Sue Bryant
Cruise Critic Contributor
2.0 / 5.0
Cruise Critic Editor Rating: Cabins

There are three accommodation decks: upper, middle and main. Cabins are pretty similar in size on all three (about 140 square feet) and priced mainly according to their location on the ship. Cabins on the upper deck have French balconies, which help to create a sense of space. Accommodations on the middle deck have large picture windows; on main deck, they've got portholes. One cabin on middle deck is adapted for wheelchair use. Most have twin beds, which are pushed together to create doubles, and a few have fixed doubles. The cabins are not big enough to fit third or fourth births (which is not unusual for a river vessel), so families need to book separate accommodations for children.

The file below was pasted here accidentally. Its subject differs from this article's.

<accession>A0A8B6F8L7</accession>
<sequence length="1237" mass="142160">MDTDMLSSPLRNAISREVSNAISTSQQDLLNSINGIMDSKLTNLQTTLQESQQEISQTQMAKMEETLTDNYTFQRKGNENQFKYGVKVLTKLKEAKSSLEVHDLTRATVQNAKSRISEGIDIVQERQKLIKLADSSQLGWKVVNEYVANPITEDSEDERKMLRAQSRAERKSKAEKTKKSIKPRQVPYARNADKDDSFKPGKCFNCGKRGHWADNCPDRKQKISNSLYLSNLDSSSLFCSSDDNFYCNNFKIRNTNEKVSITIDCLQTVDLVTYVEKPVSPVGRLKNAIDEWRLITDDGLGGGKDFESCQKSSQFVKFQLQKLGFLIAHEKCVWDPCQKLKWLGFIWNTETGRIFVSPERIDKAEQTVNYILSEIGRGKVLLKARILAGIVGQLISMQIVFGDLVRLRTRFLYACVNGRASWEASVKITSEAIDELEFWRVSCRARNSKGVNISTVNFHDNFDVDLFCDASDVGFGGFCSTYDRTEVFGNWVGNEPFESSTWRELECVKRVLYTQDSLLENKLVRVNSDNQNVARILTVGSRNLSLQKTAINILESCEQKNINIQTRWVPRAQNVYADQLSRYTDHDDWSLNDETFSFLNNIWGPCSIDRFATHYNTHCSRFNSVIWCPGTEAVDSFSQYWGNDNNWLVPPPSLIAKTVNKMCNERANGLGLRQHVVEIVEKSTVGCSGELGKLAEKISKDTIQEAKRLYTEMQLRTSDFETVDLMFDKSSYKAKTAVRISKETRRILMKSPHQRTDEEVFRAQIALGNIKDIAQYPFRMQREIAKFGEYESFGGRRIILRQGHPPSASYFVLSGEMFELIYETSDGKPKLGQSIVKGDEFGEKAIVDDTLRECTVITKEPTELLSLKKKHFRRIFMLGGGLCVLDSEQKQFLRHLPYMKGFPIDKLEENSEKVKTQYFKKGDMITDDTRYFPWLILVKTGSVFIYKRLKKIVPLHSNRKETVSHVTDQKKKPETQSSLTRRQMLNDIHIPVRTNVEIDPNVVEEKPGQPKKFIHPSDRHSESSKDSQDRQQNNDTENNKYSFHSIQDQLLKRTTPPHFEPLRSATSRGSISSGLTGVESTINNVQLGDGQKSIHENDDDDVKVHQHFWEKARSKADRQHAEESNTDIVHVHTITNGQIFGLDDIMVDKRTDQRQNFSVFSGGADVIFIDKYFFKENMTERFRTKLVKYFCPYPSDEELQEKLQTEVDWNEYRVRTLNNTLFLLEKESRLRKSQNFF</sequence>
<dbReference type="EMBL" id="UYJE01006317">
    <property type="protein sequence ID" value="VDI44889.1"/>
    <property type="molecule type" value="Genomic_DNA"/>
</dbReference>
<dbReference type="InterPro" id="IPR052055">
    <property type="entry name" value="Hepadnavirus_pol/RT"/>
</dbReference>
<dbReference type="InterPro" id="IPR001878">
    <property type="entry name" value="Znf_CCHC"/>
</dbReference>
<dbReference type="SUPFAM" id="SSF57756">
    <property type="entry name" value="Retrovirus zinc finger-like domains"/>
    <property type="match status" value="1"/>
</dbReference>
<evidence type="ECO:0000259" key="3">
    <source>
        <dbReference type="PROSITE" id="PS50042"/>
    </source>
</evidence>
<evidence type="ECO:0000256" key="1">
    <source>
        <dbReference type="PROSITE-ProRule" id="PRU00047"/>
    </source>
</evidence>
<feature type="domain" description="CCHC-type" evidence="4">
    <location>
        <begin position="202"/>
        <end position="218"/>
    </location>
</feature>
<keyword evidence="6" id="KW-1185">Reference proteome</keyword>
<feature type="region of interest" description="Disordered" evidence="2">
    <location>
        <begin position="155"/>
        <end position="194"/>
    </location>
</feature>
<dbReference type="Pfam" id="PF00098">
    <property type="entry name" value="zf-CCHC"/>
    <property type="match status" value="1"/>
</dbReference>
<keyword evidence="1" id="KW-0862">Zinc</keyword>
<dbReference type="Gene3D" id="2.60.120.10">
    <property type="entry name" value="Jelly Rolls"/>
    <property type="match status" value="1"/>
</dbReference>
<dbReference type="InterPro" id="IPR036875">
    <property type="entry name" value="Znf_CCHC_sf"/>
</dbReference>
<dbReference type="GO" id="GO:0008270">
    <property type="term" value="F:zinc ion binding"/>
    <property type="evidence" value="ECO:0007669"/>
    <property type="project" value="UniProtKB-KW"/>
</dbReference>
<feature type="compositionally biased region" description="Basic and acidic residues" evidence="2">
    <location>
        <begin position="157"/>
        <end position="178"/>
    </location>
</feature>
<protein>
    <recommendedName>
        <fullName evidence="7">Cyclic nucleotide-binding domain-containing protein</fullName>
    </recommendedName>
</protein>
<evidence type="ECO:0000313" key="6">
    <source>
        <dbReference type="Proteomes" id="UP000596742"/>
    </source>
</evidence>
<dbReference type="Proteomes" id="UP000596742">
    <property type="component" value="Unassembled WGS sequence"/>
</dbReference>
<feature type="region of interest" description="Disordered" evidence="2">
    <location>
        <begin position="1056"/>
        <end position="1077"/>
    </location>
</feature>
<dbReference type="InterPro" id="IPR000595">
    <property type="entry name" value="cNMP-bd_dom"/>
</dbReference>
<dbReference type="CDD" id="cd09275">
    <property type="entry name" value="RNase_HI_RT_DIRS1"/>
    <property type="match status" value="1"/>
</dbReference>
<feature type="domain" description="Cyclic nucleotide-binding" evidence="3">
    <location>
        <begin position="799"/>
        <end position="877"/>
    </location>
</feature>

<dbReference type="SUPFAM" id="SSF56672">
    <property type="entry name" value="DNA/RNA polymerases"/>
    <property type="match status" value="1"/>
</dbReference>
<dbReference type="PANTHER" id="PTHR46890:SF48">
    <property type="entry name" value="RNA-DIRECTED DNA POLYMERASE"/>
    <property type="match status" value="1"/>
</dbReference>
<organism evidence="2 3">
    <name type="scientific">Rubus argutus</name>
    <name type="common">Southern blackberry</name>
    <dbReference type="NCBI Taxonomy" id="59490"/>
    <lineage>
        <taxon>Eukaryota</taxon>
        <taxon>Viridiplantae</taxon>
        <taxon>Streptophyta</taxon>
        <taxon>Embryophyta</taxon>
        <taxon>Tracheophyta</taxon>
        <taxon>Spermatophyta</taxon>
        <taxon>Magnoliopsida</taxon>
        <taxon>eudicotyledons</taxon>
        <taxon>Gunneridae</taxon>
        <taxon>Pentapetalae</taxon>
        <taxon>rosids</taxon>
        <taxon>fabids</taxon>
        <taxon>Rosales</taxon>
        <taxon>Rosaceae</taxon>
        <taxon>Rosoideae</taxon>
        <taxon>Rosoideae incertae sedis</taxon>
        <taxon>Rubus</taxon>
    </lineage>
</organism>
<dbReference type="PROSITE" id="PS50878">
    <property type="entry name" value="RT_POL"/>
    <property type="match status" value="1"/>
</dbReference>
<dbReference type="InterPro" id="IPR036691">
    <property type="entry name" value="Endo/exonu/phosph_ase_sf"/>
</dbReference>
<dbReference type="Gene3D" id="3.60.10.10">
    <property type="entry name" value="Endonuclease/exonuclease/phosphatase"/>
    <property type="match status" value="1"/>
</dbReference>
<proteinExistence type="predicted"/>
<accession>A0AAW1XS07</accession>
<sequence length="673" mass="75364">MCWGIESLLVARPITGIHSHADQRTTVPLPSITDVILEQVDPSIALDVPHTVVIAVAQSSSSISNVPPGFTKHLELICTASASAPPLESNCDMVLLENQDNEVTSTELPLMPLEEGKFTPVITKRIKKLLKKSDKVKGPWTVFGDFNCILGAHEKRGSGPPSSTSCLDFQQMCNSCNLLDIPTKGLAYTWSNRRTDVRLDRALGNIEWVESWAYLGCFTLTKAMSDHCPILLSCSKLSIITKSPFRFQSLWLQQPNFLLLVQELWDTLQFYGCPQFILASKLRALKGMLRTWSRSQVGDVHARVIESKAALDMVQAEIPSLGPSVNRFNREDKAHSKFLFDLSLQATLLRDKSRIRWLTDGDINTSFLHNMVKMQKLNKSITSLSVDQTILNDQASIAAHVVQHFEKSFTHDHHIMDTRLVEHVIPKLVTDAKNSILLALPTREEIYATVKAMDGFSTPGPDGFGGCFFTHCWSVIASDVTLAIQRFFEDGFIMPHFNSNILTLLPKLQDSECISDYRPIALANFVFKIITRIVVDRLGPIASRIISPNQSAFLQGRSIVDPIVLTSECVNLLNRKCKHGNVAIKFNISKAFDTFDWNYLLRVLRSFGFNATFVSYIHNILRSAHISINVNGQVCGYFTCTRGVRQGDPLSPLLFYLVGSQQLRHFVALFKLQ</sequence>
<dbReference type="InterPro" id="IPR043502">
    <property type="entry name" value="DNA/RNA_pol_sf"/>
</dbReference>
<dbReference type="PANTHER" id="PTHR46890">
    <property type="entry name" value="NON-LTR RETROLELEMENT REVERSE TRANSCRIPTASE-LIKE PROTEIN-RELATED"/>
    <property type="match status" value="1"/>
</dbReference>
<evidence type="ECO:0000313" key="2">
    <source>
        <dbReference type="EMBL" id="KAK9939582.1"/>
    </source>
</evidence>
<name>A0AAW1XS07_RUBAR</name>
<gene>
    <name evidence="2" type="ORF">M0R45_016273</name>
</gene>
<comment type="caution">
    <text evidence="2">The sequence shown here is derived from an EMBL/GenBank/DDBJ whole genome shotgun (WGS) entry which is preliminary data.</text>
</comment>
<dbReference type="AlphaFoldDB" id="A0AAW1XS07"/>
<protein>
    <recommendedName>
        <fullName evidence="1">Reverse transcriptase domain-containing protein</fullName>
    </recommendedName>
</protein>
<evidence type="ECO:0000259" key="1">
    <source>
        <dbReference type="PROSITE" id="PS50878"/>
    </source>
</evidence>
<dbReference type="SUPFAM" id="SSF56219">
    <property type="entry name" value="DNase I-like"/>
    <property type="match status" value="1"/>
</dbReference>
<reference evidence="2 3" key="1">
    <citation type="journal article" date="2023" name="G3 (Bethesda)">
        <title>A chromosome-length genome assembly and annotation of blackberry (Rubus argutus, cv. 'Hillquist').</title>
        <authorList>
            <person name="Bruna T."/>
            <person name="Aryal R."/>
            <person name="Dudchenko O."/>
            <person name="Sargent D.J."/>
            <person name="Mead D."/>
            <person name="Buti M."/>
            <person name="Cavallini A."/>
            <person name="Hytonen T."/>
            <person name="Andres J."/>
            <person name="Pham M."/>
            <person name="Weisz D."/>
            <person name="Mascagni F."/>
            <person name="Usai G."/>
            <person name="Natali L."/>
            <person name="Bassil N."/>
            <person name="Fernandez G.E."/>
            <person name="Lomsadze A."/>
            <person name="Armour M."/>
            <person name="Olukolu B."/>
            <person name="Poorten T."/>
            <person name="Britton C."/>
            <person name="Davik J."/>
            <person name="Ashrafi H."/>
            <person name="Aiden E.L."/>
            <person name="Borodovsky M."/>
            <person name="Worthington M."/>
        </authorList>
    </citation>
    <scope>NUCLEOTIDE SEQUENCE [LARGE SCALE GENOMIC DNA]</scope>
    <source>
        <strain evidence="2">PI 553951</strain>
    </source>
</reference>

The cabins are basic. They're bright and colorful, with a blue and white theme and Impressionist-style paintings on the walls, but they do have a slightly plastic feel about them. Each contains a wardrobe, drawers and two bedside tables, as well as individually controlled air-conditioning, a TV showing French channels, a hair dryer and a safe. Wall outlets are 220v European, so you'll need to bring an adapter. Bathrooms are tiny to the point of being impractical. When you shower, everything on the single storage shelf gets wet, and the hand basin isn't deep enough; every time we cleaned our teeth, we ended up being drenched by the tap. There are no amenities apart from a liquid soap dispenser affixed to the wall between the shower and vanity.

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